Five important parts of self-care that are often overlooked:

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When you think about self-care what do you think about? Staying in with a glass of wine, a book, and a face mask? You can read about self-care on every major blog, site, and publication. Self-care is in! And I’m really happy to see people talk about taking care of themselves. Nothing in your life is going to work if you’re body and mind aren’t.

But one thing I’ve noticed about the most popular self-care posts is that they only seem to focus on the R&R part of self-care, which is important, but it doesn’t cover the scope of what it means to take care of yourself. So, this blog post isn’t going to cover the topics that you normally see covered. I’m going to talk about the parts of self-care that are just as important, even if they don’t sound so relaxing.

  • Cleaning house: When I was younger I didn’t think having a clean space had anything to do with how I felt. When I started having to take care of my own space I realized that it does. Decluttering your mind with relaxation isn’t going to go so far when you look up from your book and are surrounded by external clutter. So yes, I’m that person telling you that self-care involves cleaning. Vacuum your floors, scrub your tub, and get rid of all the clothes and pens you don’t use. Not only will a clean house be rewarding and help with your stress, a lot of people are surprised to find how relaxing cleaning can be. Put on your headphone, play some music, or you could still get that book in with an audio book.
  • Removing the toxins: There are a lot of toxic things in our lives and most of them are really hard to get rid of. One of the hardest ones to remove from your life is toxic people, we don’t want to deal with the consequences of pulling away from people who are supposed to be our friends. We put off confrontation, because, after all, it’s not relaxing. It’s stressful, it’s messy, but guess what? It’s self care too.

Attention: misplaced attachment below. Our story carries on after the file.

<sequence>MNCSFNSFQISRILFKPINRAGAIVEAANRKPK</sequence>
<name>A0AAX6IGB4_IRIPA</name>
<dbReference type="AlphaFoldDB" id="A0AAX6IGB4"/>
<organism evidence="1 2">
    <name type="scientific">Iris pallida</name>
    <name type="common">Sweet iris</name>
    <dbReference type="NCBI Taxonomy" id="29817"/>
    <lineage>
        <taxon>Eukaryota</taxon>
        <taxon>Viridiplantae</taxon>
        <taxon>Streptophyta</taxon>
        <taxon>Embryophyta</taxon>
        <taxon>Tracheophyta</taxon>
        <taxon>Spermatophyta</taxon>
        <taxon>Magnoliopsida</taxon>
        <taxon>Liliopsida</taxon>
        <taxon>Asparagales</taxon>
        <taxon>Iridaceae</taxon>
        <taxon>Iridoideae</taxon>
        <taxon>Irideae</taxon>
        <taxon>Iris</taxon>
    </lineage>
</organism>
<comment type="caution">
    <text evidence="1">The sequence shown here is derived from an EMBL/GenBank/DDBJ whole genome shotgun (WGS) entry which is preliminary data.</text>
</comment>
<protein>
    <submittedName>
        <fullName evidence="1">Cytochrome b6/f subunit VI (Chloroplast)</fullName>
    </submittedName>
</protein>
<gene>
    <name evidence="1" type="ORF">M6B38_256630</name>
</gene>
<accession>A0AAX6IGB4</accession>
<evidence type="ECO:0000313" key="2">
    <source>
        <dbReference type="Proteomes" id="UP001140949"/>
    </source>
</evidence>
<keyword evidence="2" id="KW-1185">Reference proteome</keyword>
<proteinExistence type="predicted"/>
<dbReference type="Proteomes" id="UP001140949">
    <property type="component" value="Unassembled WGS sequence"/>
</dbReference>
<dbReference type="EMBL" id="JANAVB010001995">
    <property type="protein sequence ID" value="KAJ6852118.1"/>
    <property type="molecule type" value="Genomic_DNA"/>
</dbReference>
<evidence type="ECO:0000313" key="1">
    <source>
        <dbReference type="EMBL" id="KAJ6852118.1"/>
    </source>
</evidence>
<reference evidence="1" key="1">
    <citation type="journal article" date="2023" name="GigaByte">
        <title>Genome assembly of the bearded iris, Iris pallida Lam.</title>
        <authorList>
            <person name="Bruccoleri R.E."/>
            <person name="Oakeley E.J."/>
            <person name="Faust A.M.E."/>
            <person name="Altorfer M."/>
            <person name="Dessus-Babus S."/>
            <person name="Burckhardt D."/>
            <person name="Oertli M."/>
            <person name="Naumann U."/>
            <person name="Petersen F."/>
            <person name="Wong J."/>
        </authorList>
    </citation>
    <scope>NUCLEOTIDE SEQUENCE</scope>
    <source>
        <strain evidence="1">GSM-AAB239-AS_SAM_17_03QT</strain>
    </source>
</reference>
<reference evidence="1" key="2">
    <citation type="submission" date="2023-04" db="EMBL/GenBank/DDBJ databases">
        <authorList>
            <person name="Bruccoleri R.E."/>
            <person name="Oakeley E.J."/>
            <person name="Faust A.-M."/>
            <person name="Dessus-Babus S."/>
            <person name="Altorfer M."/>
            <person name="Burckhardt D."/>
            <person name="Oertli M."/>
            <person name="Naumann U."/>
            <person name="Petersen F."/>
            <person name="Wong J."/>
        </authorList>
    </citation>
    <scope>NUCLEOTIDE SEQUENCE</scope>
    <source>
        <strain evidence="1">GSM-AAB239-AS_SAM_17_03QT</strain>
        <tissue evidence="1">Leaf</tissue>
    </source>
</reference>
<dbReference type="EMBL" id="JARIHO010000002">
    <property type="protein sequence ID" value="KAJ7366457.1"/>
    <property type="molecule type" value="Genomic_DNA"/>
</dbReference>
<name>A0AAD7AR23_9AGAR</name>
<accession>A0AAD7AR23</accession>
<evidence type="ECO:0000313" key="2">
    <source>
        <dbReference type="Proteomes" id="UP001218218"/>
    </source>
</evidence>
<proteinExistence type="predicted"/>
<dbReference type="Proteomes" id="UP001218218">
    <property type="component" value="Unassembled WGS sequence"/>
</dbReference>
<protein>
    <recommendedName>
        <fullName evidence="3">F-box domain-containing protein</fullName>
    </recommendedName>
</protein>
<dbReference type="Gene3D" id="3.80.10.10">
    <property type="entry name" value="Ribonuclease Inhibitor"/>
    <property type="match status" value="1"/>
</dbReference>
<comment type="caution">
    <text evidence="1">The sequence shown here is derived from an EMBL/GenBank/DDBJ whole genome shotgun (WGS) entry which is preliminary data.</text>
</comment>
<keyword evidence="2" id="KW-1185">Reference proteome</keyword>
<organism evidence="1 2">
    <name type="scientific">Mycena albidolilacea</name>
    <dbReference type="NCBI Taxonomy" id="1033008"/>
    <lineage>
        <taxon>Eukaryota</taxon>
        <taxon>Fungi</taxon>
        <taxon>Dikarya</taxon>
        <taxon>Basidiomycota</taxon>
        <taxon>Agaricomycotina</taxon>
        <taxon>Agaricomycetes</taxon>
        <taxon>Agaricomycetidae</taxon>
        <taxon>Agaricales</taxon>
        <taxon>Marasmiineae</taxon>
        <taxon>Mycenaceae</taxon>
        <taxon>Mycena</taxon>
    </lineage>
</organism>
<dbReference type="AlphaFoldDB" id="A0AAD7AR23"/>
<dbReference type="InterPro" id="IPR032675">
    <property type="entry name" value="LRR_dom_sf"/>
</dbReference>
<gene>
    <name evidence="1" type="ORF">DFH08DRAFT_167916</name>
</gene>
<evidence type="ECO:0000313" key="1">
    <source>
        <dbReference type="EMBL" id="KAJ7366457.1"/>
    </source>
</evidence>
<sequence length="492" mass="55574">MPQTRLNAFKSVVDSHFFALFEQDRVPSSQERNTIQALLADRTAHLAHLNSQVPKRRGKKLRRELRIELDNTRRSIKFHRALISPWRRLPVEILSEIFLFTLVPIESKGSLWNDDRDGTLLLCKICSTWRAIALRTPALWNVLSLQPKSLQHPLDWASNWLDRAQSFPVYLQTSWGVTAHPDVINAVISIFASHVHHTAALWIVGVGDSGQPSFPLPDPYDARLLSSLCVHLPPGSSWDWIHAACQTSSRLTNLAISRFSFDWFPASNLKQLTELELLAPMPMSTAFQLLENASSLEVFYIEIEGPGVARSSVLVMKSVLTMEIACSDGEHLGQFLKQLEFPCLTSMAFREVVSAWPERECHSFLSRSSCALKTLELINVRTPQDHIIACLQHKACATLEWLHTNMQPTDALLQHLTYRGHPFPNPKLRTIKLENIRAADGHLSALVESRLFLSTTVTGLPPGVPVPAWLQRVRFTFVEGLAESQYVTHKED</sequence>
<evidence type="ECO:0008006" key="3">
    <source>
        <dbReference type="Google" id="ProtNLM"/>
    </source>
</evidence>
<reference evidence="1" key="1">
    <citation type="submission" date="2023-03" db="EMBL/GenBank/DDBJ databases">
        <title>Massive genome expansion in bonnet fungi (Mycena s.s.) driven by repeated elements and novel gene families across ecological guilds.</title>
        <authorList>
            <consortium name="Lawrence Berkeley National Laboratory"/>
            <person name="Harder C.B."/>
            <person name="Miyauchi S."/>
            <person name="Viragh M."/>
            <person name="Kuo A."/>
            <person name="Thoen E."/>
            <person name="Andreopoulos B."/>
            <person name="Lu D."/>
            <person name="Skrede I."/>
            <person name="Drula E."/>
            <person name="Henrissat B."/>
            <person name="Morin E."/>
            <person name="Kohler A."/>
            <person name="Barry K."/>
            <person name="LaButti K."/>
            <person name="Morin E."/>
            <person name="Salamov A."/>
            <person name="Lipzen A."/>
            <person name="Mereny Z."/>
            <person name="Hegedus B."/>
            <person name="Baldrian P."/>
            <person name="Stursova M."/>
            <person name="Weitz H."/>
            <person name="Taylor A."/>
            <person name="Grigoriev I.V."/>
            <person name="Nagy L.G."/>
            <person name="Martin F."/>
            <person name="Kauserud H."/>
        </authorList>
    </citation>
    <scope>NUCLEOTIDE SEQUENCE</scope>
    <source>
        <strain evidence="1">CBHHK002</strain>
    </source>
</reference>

• Picking up hobbies: Hobbies keep us sane. We not only enjoy them, but we are building on our own skill sets, we’re growing, we’re becoming more marketable and more interesting. It’s nice when you have something to show for your downtime and that’s something hobbies give us that the TV simply doesn’t.
  • Checking off all the small things on your to-do list: Most days are spent crossing out all the big items on our to-do list. We get rid of the urgent ones and we move the small things to tomorrows to-do list, then the day after that, then the day after that. Those small things might not be the most important, but they still need to happen or they wouldn’t be on the list to begin with. Taking a little time to cross them off your list will keep you from having to see them day after day, and most the time they don’t take a very long time.
  • Taking care of your mind: Our R&R tends to focus on distraction and drowning out all the noise instead of going through it all. People address their thoughts in a lot of different ways. I personally like to take time to pray and to journal, but no matter what way you do it, there isn’t much denying the importance of unpacking the week and taking a big long look at your life and your emotions. It might not be as relaxing, but feeling the weight come off your chest is always worth while.

Self care is wonderful, but it’s not helpful to treat stress if the thing that’s causing your stress will be there the moment your weekend of R&R ends. So here’s to tackling what causes our stress.

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